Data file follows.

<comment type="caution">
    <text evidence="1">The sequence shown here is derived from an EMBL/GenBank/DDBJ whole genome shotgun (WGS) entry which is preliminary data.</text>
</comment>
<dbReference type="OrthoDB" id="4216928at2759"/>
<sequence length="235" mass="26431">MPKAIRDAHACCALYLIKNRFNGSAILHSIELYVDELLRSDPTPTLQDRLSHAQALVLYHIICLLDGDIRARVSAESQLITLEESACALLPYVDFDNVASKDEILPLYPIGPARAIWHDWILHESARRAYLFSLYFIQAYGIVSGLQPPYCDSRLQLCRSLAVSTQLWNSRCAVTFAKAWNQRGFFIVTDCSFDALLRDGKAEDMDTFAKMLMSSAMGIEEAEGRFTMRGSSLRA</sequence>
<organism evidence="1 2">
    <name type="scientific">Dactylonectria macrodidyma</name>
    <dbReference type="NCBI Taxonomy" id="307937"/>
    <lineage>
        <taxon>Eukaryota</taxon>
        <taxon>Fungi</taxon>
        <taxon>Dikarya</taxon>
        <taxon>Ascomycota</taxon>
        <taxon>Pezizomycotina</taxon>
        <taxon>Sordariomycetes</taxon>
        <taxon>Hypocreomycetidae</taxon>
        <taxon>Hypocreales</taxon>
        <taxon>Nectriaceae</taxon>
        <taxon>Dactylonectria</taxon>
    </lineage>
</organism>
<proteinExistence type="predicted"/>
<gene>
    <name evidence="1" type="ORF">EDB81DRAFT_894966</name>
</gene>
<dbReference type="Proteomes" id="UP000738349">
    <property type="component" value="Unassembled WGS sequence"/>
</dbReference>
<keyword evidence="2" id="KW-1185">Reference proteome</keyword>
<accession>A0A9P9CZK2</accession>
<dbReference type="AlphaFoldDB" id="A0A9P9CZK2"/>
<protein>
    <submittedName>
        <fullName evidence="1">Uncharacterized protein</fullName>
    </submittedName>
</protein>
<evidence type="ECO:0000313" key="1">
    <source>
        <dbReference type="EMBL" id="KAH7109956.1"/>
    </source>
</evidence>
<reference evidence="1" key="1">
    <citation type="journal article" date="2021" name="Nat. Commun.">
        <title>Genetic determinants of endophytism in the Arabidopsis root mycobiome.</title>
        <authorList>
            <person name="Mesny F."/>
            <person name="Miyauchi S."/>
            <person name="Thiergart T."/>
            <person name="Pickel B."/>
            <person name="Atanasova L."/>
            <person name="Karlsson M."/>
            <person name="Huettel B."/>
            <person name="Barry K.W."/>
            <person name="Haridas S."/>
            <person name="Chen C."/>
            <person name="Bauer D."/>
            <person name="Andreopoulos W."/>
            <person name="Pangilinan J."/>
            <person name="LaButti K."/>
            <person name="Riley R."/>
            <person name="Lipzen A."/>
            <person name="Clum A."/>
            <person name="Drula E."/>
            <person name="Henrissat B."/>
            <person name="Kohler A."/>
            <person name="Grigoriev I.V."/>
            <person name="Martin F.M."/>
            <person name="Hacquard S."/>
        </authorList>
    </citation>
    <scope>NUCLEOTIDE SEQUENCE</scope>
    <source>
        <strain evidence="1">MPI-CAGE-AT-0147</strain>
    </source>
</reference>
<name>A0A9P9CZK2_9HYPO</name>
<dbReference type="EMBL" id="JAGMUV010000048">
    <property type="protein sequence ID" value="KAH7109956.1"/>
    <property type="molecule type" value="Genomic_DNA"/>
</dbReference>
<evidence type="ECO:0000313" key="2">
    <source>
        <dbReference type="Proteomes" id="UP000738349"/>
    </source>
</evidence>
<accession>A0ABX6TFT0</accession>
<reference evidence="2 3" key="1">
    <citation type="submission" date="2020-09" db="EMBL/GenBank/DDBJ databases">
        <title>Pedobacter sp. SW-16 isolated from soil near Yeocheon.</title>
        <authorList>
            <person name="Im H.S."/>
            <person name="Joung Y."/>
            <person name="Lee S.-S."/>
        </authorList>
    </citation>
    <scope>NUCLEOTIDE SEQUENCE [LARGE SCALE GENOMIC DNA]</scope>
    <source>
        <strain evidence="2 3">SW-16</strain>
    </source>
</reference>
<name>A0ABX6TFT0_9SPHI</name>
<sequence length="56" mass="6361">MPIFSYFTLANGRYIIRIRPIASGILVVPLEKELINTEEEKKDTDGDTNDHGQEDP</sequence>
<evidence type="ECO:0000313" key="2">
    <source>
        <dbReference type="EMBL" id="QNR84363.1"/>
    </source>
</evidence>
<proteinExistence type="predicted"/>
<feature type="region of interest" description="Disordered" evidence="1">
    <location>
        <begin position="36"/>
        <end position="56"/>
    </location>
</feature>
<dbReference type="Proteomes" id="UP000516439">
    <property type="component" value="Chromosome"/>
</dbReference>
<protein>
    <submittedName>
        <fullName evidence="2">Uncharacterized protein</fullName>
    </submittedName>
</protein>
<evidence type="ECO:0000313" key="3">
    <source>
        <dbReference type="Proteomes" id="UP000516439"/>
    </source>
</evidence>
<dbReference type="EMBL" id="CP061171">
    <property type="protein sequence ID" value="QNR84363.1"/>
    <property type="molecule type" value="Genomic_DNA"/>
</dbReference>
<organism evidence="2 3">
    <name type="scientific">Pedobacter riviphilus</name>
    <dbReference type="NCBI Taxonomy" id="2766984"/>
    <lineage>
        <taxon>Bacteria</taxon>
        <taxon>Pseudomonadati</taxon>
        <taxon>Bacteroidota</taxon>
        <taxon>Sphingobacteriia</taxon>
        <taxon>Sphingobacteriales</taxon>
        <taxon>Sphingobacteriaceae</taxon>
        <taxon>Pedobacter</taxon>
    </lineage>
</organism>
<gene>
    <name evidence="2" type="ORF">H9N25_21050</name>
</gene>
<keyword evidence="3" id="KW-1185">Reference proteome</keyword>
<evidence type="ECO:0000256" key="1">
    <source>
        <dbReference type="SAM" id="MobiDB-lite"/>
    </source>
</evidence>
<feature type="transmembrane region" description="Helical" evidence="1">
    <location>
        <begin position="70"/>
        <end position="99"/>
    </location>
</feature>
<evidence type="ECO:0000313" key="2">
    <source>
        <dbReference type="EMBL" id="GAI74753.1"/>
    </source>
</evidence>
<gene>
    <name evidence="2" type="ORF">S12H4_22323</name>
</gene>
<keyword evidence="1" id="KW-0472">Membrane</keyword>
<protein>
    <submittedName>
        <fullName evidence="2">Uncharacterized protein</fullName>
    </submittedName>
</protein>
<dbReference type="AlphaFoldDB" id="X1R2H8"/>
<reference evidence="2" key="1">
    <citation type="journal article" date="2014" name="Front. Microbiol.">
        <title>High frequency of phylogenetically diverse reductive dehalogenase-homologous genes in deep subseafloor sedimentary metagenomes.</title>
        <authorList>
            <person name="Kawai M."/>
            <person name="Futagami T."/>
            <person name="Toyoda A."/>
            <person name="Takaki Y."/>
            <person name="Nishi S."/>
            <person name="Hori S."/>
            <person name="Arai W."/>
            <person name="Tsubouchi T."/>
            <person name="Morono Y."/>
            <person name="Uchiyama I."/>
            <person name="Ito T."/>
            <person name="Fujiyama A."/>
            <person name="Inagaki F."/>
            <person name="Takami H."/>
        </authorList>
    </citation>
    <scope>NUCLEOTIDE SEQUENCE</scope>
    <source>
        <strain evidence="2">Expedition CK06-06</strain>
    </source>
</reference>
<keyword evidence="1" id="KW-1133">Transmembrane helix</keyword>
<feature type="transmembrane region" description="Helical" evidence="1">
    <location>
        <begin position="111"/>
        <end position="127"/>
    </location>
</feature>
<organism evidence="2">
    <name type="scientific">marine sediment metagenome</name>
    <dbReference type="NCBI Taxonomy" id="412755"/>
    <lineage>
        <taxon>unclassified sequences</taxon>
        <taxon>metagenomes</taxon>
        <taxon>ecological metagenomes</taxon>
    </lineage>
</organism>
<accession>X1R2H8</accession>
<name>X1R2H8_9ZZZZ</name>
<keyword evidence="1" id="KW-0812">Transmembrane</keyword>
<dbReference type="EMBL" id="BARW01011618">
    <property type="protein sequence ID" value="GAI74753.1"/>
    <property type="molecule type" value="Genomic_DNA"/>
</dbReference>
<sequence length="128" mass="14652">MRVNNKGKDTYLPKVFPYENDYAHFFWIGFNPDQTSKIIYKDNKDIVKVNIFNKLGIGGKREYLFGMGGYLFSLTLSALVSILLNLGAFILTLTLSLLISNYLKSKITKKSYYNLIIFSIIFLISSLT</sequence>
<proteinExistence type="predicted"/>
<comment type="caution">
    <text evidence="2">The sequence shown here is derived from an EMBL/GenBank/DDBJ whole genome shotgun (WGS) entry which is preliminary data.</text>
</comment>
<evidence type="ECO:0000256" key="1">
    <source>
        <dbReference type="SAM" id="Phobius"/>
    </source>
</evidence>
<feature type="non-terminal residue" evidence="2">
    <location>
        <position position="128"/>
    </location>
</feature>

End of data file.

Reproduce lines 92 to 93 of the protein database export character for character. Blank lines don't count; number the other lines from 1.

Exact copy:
            <person name="Joung Y."/>
            <person name="Lee S.-S."/>